As an international oil and gas service company built through multiple acquisitions, the Baker Hughes learning team was faced with the impending skills gap crisis known as the “The Great Crew Change,” as well as grappling with a number of disparate learning systems and legacy content. In an industry where employee competency and moment-of-need training can make the difference between success and failure, it became imperative that the organization centralize their content, align their efforts perfectly to the business, and deliver learning as efficiently as possible.
The Baker Hughes learning strategy is based on behavioral changes and the learning team’s ability to measure those changes and communicate the metrics to the rest of the organization. Baker Hughes had a huge library already and a need for a sustainable content strategy. Together, Xyleme and Baker Hughes determined that to manage their extensive learning library in 10 languages, they would need to clean up and centralize their existing content while building new scalable, measurable and reusable content.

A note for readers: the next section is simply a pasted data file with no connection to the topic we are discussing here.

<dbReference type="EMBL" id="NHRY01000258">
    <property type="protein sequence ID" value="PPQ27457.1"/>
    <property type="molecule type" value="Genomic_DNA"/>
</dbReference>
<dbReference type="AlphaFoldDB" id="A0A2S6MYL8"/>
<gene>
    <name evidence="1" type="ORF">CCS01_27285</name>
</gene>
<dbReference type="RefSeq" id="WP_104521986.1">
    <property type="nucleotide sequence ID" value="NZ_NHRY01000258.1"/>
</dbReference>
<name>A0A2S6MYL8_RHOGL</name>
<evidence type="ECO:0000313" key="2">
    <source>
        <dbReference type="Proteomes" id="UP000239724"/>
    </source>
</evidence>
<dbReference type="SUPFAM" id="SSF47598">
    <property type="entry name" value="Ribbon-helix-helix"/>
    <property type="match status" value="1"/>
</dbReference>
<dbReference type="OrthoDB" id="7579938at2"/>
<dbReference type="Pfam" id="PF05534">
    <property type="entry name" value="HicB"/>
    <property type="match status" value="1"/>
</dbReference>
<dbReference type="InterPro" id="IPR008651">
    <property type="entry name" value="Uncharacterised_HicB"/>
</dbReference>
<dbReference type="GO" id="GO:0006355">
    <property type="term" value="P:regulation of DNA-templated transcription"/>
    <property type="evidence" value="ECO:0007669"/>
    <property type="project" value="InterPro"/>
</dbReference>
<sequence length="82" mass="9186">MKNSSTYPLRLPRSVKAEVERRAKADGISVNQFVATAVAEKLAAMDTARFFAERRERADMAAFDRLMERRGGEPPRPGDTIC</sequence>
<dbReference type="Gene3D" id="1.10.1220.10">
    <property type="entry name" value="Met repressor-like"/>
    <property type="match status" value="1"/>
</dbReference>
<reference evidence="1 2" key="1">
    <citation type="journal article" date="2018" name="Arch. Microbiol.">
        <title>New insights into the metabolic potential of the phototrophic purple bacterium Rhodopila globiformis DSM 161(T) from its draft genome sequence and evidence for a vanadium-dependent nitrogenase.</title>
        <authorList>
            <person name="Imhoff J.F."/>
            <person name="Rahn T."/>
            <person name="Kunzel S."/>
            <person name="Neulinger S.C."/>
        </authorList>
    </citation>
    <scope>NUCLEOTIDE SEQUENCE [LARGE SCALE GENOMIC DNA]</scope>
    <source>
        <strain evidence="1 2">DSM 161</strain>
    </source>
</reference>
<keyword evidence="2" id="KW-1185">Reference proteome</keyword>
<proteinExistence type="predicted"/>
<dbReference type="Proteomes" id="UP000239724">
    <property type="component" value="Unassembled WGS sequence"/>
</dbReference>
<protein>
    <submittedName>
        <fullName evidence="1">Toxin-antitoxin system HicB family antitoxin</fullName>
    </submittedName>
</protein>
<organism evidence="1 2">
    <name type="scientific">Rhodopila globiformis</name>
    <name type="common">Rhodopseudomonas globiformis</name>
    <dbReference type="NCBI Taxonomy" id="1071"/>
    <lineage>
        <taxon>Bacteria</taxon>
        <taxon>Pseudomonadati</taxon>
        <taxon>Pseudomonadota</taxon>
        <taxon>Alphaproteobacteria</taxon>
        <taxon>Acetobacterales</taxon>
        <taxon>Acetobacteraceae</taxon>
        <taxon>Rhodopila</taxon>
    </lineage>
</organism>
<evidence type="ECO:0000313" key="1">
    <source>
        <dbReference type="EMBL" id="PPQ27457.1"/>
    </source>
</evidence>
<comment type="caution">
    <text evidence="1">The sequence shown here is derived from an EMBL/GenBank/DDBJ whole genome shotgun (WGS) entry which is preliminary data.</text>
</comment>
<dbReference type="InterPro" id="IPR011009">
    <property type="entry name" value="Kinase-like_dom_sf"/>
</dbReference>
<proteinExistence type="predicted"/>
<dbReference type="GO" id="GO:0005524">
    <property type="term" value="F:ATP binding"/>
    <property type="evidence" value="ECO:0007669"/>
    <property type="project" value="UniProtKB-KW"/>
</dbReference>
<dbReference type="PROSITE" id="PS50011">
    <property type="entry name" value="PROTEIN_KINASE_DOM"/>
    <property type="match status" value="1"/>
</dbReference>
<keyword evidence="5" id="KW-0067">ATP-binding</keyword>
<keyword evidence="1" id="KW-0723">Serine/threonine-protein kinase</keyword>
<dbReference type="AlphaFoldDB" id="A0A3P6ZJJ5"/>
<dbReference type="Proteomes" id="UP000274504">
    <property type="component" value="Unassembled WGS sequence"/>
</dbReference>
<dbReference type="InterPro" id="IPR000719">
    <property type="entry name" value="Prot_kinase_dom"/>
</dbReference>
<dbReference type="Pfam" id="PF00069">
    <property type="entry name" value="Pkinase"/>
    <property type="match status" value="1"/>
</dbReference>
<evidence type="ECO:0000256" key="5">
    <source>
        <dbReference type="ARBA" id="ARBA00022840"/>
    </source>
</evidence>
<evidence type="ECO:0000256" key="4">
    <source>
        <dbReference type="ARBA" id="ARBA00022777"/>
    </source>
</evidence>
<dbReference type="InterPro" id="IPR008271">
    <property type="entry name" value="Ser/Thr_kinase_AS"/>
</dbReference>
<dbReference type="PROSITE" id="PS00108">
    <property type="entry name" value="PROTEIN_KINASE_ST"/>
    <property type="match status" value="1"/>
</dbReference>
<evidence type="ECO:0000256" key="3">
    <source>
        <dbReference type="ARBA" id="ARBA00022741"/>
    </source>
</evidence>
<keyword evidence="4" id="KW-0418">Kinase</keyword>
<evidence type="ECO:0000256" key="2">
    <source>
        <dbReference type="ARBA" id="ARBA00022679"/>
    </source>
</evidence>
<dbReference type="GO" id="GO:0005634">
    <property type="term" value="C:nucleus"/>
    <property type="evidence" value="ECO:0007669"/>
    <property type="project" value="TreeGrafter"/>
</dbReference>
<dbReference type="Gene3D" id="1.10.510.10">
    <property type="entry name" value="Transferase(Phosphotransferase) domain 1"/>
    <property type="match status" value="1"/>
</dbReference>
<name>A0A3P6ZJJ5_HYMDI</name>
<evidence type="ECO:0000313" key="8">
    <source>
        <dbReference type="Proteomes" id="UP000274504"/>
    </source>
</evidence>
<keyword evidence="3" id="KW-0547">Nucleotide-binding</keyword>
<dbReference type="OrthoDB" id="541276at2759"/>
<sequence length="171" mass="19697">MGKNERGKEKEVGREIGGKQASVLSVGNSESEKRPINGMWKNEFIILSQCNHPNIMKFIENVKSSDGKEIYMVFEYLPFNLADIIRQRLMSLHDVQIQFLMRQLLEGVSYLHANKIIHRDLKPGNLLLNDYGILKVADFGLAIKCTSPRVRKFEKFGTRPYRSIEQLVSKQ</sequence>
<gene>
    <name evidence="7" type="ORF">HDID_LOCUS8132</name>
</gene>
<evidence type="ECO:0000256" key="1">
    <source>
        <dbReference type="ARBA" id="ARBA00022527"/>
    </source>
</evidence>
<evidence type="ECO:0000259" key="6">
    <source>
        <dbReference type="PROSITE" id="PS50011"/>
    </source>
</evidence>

The Xyleme technology has allowed Baker Hughes to focus on how to efficiently change behaviors and decrease time to competency. Core tenants of this capability are the “right-sizing” learning framework and empowering their employees with a supportive learning ecosystem throughout their career. Lawrence Chapman, Western Hemisphere Education Center Manager, notes, “Getting prepared and ready to run a job used to take probably more than a year. Thanks to the learning teams, one week of PowerPoint slides is now a multi-week hands-on experiential learning event, which is vastly different and far more valuable to our employees.”
Today, their team of 50+ content developers are authoring and designing for reuse, tagging content for learning objectives and fully leveraging the multi-channel publishing capabilities of Xyleme. The efficiencies gained have paid for the Xyleme solution many times over.
The next big milestone for Baker Hughes is embedded learning, where learning becomes part of the daily workflow. Additionally, learning managers want to see more data and direct correlations in terms of how their top performers execute tasks so that they can use that knowledge to drive improved training. Both of these goals would further reduce time to performance, keeping the workforce up to standards at the speed the business demands.